Audiences will know Cruella de Vil as the Dalmatian puppy-napper with a dog fur obsession, an age-old villain made iconic by Glenn Close’s wickedly devious, highly fashionable portrayal in 1996’s 101 Dalmatians. But surely this villain wasn’t born evil!? Craig Gillespie’s origin story is akin to the Joker, but with that Disney touch of candy. This new story ventures a theory which reveals the straw that broke the puppy’s back, giving birth to Disney’s most villainess villain.

Predominately set during the rebel-rousing ’70s in the hip-swinging heart of a highly fashionable London, to get to know the adult Cruella (Emma Stone), we have to get to know the child Estella (Tipper Seifert-Cleveland) first. For Estella is the birth name of our antagonist and watching her mother fall to her death helped by a trio of charging Dalmatians, leaving her an orphan and homeless builds on the ambitious and devious adult she becomes.

Over the course of an overly long 134 minutes, parallels between ‘Oliver’ and ‘The Devil Wears Prada’ looms over the stormy clouds of an anti-establishment London. Growing up on the streets of London alongside her friends Jasper (Joel Fry) and Horace (Paul Walter Hauser), the trio embark on petty crimes to survive while Estelle puts her designer skills to good use to create disguises. That is until; she lands herself a job at Liberty’s of London and is quickly spotted for her talent by the haughty taught legendary designer The Baroness – played by a fantastically malevolent Emma Thompson.

RELATED: Hear from Emmas Stone and Thompson at the Cruella Press Conference

The third main character in this film has to be the extravagant costumes that grace nearly every other scene. When Cruella restyles herself, leaving Estella behind, she awakens her Vivienne Westwood-Esque passion for the cyberpunk look. From the traditional black and white we all associate with Cruella, a splash of red is thrown in there to represent her growing rebellion. In contrast, Emma Thompson’s style is more of the elegant with an over restricted element that’s on a level to her own stubbornness in retaining her style crown.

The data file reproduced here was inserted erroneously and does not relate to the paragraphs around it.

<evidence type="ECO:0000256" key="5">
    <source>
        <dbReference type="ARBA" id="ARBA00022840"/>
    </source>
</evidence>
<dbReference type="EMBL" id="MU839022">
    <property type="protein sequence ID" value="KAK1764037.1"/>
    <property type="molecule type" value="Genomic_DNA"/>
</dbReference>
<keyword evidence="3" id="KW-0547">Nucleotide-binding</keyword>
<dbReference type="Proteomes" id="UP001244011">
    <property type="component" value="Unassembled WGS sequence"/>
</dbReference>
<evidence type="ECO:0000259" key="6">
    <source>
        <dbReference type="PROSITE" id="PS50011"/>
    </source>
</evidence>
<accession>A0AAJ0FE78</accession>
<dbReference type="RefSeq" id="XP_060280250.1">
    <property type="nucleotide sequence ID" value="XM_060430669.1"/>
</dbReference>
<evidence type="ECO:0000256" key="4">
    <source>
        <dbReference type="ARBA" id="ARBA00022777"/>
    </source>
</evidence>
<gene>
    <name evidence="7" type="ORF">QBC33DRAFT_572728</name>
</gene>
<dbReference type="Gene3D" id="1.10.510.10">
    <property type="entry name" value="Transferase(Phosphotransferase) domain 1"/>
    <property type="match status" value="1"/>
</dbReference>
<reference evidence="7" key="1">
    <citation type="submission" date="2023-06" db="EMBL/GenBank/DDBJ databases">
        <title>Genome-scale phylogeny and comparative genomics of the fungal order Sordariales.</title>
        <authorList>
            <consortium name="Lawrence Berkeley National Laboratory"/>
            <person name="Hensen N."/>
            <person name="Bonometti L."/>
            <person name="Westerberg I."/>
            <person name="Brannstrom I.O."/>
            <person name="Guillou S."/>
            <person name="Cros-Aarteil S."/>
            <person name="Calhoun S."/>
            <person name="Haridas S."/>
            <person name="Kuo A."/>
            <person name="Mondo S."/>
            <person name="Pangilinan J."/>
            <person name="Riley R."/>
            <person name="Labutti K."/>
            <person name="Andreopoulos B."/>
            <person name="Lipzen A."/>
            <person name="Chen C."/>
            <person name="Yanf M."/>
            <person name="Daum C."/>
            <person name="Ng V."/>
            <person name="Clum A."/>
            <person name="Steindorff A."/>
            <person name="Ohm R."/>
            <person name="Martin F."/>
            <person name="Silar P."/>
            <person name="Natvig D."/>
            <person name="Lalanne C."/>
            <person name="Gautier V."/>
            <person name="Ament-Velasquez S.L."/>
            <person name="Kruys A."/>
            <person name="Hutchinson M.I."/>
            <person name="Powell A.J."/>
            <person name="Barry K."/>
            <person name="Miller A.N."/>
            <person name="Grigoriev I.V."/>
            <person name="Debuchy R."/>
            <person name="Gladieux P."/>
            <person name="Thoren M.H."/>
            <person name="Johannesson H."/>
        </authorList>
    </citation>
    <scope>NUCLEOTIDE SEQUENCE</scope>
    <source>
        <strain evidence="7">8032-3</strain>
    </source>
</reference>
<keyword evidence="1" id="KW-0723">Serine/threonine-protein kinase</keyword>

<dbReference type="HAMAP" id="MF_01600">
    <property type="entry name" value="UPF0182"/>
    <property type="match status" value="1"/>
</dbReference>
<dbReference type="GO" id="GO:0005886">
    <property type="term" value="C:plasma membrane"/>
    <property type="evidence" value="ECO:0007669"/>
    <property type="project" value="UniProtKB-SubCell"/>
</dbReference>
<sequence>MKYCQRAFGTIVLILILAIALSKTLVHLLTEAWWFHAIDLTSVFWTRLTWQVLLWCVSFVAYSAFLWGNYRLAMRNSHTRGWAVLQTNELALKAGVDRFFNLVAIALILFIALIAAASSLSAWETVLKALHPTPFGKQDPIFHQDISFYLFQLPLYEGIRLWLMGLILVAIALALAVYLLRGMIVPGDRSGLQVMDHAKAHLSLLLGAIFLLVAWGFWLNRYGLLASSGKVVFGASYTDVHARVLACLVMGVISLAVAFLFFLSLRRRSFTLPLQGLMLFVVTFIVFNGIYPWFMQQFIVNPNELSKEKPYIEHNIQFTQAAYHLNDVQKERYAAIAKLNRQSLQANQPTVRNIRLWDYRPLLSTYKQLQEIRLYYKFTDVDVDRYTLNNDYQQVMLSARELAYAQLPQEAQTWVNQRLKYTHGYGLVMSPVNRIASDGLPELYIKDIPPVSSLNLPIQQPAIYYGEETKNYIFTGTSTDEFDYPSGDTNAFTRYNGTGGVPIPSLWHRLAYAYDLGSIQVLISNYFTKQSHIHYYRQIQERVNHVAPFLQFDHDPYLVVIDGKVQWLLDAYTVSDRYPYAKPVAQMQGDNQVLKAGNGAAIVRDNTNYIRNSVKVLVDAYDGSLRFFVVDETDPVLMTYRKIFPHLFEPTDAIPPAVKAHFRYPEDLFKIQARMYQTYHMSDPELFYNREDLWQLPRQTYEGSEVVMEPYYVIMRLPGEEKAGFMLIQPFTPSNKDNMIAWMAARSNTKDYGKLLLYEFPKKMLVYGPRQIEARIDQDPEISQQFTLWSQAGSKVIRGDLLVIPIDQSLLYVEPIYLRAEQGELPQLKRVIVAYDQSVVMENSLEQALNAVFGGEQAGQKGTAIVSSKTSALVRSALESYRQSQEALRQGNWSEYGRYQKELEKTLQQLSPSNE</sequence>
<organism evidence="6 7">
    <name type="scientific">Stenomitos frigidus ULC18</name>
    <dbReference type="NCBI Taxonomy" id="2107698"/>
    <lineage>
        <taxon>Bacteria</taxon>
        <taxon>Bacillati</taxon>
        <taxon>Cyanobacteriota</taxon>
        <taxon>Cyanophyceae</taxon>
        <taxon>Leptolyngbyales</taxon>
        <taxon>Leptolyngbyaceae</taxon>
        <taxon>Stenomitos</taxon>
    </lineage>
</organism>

For a Disney flick, this can get pretty dark. After upstaging the Baroness at her own Black and White Ball where Cruella sets fire to her own costume to reveal a stunning little red number, the Baroness proves who the real bad guy is by attempting to burn Cruella alive. Her wickedness is relentless. As the war rages between both designers revealing twists that, quite frankly, are no real surprise but paint an empathetic picture of a character we all thought we knew.

Considering Gillespie and the writers Dana Fox and Tony McNamara had no real backstory to work from, the creation of this very 20th-century antagonist has stylishly been given a 21st-century makeover with a few evolved Disney trappings, they’ve barked up the right tree breathing life back into the mother of all transgressors.

Cruella hits cinemas May 28th.

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Zehra Phelan
Features and News Writer at HeyUGuys, Once failed wannabe actress, Ex-music industry veteran who once dabbled in Artist Management, and now Film Journalist extraordinaire. My love for the arts has seen my fingers in many pies but my love of Film won the battle. Current work credits include Film Journalist/Writer at HeyUGuys, Film Editor at Flavourmag, London Live's London Film Club and DIY Magazine. Previous work credits contributor at The Voice Newspaper, FlickFeast, MyFilmClub and film review slot on radio.
cruella-reviewA fierce and fiesty central performance from Emma Stone is matched by a creatively cruel turn from Emma Thompson. The real star here is the production design and the costumes. A great fun film, with a wicked look.